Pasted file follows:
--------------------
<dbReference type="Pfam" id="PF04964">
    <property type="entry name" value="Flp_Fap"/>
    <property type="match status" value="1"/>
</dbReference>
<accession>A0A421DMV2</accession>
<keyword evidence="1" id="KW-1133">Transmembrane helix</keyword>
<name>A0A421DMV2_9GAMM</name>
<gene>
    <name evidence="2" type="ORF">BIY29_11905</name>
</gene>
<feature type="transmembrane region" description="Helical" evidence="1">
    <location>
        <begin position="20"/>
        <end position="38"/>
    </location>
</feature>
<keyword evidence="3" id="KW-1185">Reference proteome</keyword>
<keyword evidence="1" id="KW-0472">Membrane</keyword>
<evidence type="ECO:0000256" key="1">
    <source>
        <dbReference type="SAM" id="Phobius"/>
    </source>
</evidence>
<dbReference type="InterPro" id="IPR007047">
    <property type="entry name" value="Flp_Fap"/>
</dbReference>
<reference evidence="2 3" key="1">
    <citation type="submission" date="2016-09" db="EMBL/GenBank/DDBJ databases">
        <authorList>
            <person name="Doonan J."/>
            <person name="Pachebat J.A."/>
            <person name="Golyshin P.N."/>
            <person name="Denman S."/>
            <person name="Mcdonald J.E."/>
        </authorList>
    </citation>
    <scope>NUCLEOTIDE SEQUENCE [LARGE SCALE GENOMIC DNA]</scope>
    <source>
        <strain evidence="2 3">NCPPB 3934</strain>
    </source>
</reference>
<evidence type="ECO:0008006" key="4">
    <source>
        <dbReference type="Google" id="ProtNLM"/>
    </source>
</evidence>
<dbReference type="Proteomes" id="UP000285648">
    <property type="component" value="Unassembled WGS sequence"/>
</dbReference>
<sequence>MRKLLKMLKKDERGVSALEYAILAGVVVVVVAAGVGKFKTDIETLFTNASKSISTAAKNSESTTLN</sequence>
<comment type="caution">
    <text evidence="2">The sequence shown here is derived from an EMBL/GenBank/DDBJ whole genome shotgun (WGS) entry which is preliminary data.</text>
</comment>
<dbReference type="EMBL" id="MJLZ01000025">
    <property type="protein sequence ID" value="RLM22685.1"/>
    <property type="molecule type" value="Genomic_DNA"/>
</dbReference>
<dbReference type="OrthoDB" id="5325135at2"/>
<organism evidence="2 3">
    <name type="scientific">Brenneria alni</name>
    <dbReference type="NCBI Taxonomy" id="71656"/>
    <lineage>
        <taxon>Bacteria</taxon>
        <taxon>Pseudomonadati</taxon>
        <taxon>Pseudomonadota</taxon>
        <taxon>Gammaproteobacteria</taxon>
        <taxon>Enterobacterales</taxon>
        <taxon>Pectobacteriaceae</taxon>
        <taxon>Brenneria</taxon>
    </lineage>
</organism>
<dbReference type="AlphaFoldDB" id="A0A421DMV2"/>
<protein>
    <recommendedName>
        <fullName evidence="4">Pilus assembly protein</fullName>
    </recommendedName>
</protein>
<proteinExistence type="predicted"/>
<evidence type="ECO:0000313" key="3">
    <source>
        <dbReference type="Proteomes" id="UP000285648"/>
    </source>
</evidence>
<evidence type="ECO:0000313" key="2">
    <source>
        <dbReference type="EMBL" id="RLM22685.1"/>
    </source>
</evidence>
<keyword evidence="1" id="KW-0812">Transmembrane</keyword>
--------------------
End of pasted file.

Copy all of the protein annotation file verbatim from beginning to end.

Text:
<dbReference type="Pfam" id="PF04964">
    <property type="entry name" value="Flp_Fap"/>
    <property type="match status" value="1"/>
</dbReference>
<accession>A0A421DMV2</accession>
<keyword evidence="1" id="KW-1133">Transmembrane helix</keyword>
<name>A0A421DMV2_9GAMM</name>
<gene>
    <name evidence="2" type="ORF">BIY29_11905</name>
</gene>
<feature type="transmembrane region" description="Helical" evidence="1">
    <location>
        <begin position="20"/>
        <end position="38"/>
    </location>
</feature>
<keyword evidence="3" id="KW-1185">Reference proteome</keyword>
<keyword evidence="1" id="KW-0472">Membrane</keyword>
<evidence type="ECO:0000256" key="1">
    <source>
        <dbReference type="SAM" id="Phobius"/>
    </source>
</evidence>
<dbReference type="InterPro" id="IPR007047">
    <property type="entry name" value="Flp_Fap"/>
</dbReference>
<reference evidence="2 3" key="1">
    <citation type="submission" date="2016-09" db="EMBL/GenBank/DDBJ databases">
        <authorList>
            <person name="Doonan J."/>
            <person name="Pachebat J.A."/>
            <person name="Golyshin P.N."/>
            <person name="Denman S."/>
            <person name="Mcdonald J.E."/>
        </authorList>
    </citation>
    <scope>NUCLEOTIDE SEQUENCE [LARGE SCALE GENOMIC DNA]</scope>
    <source>
        <strain evidence="2 3">NCPPB 3934</strain>
    </source>
</reference>
<evidence type="ECO:0008006" key="4">
    <source>
        <dbReference type="Google" id="ProtNLM"/>
    </source>
</evidence>
<dbReference type="Proteomes" id="UP000285648">
    <property type="component" value="Unassembled WGS sequence"/>
</dbReference>
<sequence>MRKLLKMLKKDERGVSALEYAILAGVVVVVVAAGVGKFKTDIETLFTNASKSISTAAKNSESTTLN</sequence>
<comment type="caution">
    <text evidence="2">The sequence shown here is derived from an EMBL/GenBank/DDBJ whole genome shotgun (WGS) entry which is preliminary data.</text>
</comment>
<dbReference type="EMBL" id="MJLZ01000025">
    <property type="protein sequence ID" value="RLM22685.1"/>
    <property type="molecule type" value="Genomic_DNA"/>
</dbReference>
<dbReference type="OrthoDB" id="5325135at2"/>
<organism evidence="2 3">
    <name type="scientific">Brenneria alni</name>
    <dbReference type="NCBI Taxonomy" id="71656"/>
    <lineage>
        <taxon>Bacteria</taxon>
        <taxon>Pseudomonadati</taxon>
        <taxon>Pseudomonadota</taxon>
        <taxon>Gammaproteobacteria</taxon>
        <taxon>Enterobacterales</taxon>
        <taxon>Pectobacteriaceae</taxon>
        <taxon>Brenneria</taxon>
    </lineage>
</organism>
<dbReference type="AlphaFoldDB" id="A0A421DMV2"/>
<protein>
    <recommendedName>
        <fullName evidence="4">Pilus assembly protein</fullName>
    </recommendedName>
</protein>
<proteinExistence type="predicted"/>
<evidence type="ECO:0000313" key="3">
    <source>
        <dbReference type="Proteomes" id="UP000285648"/>
    </source>
</evidence>
<evidence type="ECO:0000313" key="2">
    <source>
        <dbReference type="EMBL" id="RLM22685.1"/>
    </source>
</evidence>
<keyword evidence="1" id="KW-0812">Transmembrane</keyword>